Overview of device and server authentication with Standalone Sentry

Standalone Sentry supports device authentication using user name and password, certificate-based authentication, or Kerberos Constrained Delegation. Device authentication involves configuring:

device authentication (how the device authenticates to the Standalone Sentry)

See Device authentication configuration on Standalone Sentry.

server authentication (how the Standalone Sentry authenticates the device to the server).

See Server authentication on Standalone Sentry.

Device authentication configuration on Standalone Sentry

Device authentication specifies how the device authenticates to the Standalone Sentry. The following table describes the device authentication options on Standalone Sentry.

Table 20.   Types of device authentication supported in Standalone Sentry

Device Authentication

Description

Pass Through

Only available if you are using Sentry for ActiveSync only.

Sentry passes through the following authentication provided by the device: user name and password or NTLM.

Group Certificate

Available for ActiveSync and AppTunnel.

Requires the following:

A trusted group certificate for device authentication.

A authentication method like user name and password or NTLM for authenticating the device to the server.

KCD is not supported with Group Certificates.

Identity Certificate

Available for ActiveSync and AppTunnel.

Requires the following:

A certificate issued by a Trusted Root Authority for device authentication.

A user name and password or a properly configured Kerberos implementation for authenticating the device to the server.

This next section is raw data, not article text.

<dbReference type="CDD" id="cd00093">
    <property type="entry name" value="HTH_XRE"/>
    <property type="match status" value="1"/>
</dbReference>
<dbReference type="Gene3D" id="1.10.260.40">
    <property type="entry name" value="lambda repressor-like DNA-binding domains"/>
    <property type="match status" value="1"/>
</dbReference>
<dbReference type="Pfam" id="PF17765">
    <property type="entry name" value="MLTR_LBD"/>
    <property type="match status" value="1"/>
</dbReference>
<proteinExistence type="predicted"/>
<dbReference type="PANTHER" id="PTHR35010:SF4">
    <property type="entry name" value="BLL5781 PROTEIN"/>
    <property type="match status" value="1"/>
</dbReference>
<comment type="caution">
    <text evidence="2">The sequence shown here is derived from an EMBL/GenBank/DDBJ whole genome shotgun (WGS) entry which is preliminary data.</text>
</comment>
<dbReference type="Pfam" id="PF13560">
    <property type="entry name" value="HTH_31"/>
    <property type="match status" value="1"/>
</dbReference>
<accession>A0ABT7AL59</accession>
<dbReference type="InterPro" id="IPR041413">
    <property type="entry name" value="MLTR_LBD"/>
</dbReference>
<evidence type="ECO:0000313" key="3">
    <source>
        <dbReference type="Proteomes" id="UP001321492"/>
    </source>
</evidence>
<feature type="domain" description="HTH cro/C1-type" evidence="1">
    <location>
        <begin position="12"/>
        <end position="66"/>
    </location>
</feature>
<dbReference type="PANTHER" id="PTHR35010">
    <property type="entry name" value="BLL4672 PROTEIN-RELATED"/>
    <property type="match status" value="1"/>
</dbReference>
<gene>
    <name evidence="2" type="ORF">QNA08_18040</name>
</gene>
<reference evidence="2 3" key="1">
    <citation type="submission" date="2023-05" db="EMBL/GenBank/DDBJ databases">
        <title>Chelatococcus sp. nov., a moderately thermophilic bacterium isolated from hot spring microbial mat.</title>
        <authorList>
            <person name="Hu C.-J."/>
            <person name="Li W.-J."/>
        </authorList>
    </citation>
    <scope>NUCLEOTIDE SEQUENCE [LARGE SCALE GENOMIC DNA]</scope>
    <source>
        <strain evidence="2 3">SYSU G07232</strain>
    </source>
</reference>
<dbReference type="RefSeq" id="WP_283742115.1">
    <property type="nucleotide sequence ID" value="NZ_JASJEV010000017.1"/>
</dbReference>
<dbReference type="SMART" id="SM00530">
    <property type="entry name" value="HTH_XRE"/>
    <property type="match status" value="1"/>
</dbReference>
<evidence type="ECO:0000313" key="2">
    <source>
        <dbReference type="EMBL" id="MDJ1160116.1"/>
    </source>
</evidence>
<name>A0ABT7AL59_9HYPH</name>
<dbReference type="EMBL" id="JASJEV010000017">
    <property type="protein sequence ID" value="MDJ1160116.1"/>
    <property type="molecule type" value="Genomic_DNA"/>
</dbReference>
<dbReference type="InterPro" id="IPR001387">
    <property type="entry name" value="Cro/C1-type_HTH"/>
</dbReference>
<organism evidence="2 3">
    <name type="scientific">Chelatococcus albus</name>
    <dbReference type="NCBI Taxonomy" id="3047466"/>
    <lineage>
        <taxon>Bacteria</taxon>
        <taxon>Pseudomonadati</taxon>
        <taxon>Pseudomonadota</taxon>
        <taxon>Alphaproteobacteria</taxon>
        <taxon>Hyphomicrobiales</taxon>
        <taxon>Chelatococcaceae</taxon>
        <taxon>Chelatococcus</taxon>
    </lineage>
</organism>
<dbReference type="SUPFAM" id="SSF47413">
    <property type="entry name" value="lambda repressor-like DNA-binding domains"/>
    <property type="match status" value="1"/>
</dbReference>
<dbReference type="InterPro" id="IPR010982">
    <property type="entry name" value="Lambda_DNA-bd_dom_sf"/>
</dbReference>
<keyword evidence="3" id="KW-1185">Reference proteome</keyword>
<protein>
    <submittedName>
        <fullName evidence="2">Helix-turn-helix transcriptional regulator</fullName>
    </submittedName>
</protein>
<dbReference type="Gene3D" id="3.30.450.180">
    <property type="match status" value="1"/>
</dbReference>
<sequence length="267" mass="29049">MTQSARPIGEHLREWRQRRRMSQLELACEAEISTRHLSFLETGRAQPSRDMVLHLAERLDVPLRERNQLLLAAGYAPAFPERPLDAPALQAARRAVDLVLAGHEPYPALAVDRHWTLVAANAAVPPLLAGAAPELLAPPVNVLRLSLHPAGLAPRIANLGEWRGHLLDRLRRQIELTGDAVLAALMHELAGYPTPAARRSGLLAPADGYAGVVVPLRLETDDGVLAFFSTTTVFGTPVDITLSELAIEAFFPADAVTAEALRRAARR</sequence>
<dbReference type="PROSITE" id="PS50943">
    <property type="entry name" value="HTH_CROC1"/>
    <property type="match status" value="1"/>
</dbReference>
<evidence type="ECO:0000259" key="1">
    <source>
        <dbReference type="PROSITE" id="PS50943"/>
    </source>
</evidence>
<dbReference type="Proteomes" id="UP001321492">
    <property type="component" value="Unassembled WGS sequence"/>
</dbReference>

Trusted Front-End

Available for ActiveSync and AppTunnel.

Requires the following:

Setting up an Apache or F5 proxy to front-end the Standalone Sentry.

Additional minor changes to references to the hostname in some profiles.

Ivanti supports only Apache or F5 servers as the trusted front-end server for TCP tunneling.

Server authentication on Standalone Sentry

Server authentication specifies how Sentry authenticates the device to the backend resource. This can be the ActiveSync server or a backend resource.

Standalone Sentry supports pass through or Kerberos for server authentication. These are supported for both ActiveSync and AppTunnel.

The following table describes the device authentication options on Standalone Sentry.

Table 21.   Types of server authentication supported in Standalone Sentry

Server Authentication

Description

Pass Through

Sentry passes through the authentication provided by the device.

For example: user name and password, NTLM.

This is the only authentication option you can use with Microsoft Office 365. This is also the only authentication option available for TCP and IP tunneling.

Kerberos

Only available if you choose Identity Certificate for device authentication.

Requires a properly configured Kerberos implementation.